Hi there – my name is Kwasi and I’m a Psychiatric Nurse Practitioner, community builder and Senior Prescriber with the Medical Team at Journey Clinical.
Prior to joining Journey Clinical, I founded a psychedelics society based in New York State. It involved education, support, service, and events to connect the community around the psychedelic medicines evolving at that time. Harm reduction work emerged as a big need in the community, so we developed a project called The Sanctuary Project where we held space for people having difficult psychedelic experiences. As a nurse at the time, I was working at a cancer hospital. I was able to bring much of the skill-set that I had developed in nursing into the psychedelic harm reduction space. Once I received an opportunity to advance my education and become a nurse practitioner, it felt like a natural progression to start diving into the psychedelic ecosystem from a clinical perspective.
As a KAP prescriber, I’ve seen patients experience opportunities to access grief, trauma, and to find breakthroughs. Many people who have been in therapy for years or who have tried many different kinds of medications such as SSRIs and psychotropics feel like they’ve hit a wall – whereas for many people, KAP seems to be the first intervention that has actually helped them. Many of my patients have found relief from a mind that’s been torturing them for years and impacting their ability to take care of their kids in the way that they want to, their ability to be engaged in work the way that they want to be, and impacted their sense of purpose. KAP has given people an opportunity to break through that barrier and find new ways of being.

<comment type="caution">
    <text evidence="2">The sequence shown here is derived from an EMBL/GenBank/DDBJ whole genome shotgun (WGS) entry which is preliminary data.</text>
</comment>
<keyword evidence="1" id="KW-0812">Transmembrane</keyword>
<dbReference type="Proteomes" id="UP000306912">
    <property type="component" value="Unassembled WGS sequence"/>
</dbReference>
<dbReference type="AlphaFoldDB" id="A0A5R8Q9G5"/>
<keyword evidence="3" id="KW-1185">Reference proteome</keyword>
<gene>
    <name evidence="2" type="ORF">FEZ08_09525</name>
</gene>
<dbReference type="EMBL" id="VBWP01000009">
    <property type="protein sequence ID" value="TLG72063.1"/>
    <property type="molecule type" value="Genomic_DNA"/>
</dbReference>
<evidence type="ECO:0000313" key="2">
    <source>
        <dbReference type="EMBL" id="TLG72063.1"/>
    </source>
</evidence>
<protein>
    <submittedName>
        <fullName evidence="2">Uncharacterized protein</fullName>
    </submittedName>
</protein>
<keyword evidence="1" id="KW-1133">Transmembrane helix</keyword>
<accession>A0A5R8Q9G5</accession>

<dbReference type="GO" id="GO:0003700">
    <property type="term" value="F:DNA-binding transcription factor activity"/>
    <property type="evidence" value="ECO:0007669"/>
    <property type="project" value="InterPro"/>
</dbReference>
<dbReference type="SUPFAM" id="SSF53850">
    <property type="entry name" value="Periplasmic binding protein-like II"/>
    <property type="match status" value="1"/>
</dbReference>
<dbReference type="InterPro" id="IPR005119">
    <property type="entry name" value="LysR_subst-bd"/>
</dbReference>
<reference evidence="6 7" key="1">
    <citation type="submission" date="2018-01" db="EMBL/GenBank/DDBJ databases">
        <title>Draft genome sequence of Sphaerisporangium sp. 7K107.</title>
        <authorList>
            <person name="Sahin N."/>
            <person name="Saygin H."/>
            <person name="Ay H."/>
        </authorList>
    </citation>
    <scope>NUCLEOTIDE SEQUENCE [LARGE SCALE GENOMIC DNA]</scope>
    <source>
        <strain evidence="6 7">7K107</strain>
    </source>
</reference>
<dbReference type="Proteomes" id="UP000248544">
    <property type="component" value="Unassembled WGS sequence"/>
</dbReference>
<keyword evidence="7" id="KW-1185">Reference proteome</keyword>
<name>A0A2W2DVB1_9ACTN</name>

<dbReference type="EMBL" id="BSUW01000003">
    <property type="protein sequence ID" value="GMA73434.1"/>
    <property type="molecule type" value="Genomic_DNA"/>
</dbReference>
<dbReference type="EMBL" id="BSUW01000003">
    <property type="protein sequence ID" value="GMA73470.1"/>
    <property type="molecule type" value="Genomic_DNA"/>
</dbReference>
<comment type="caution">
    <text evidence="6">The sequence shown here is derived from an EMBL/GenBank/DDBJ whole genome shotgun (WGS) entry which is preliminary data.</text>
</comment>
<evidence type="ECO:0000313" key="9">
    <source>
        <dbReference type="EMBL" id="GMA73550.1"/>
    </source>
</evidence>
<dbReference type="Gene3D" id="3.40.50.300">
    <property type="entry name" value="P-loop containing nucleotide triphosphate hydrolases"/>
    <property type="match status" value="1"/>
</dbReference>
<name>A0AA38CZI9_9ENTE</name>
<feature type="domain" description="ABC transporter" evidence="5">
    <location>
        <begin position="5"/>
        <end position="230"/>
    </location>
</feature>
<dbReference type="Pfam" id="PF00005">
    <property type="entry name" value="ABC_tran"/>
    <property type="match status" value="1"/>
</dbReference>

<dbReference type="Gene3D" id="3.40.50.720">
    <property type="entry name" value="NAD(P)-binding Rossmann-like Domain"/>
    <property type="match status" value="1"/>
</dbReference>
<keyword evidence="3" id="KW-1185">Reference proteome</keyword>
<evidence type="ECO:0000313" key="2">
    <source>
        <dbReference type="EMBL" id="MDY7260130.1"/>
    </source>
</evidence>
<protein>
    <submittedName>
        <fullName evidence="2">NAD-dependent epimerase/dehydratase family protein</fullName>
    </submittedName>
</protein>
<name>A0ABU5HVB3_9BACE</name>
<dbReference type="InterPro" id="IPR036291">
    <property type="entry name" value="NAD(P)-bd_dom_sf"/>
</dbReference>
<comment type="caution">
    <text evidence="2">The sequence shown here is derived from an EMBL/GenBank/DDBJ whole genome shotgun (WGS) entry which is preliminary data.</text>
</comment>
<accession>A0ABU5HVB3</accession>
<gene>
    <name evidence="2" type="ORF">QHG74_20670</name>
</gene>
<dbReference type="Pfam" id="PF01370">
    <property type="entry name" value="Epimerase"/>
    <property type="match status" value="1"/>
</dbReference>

In healthcare there are many things that exist in silos. I think of Journey Clinical, however, as having a mosaic of support and collaboration. Not only do the patients, therapists and the prescribers have the opportunity to engage in this gateway of collaboration, but the clinicians, therapists, and prescribers have access to other clinicians, therapists, and prescribers, extending the mosaic of support out even wider. Journey Clinical’s collaborative care model doesn’t feel like just the three people, it feels like a robust, supportive organization. The opportunity for prescribers to engage with KAP therapists for Q&As to discuss protocol provides support, insight, and new ways of seeing problems. This collaborative care model is essential. We, as individuals, are born into and exist in complex systems. So, when we’re working with psychedelic medicines such as through KAP, the way that we receive our care also has to be in a web and a network of support.
A concept that has been taking a hold in my heart lately is the drive to connect with our roots. We often talk about our identities, our history, and our ancestral connections, but one thing that I want to leave you with is this question: “What happens when you reconnect with your roots?”. So many of us are seeking purpose, guidance and looking to see what’s next for us as individuals. I think when we go back to our roots, our purpose and our guidance will find us. I encourage people who are exploring psychedelics to think about how they might bring into their intention an opportunity to reconnect with their roots, because I think that there’s great opportunity to find guidance and to find purpose through that process.
Dr. Kwasi Adusei, DNP, PMHNP-BC, is a psychiatric mental health nurse practitioner, co-founder of the Psychedelic Society of Western New York, and led the development of a grassroots psychedelic harm reduction organization called the Sanctuary Project. As an educator and community organizer, he is informed by his experience with the war on drugs and community mental health, both as a patient and a clinician. He is currently serving on Journey Clinical’s medical team as our Senior Prescriber.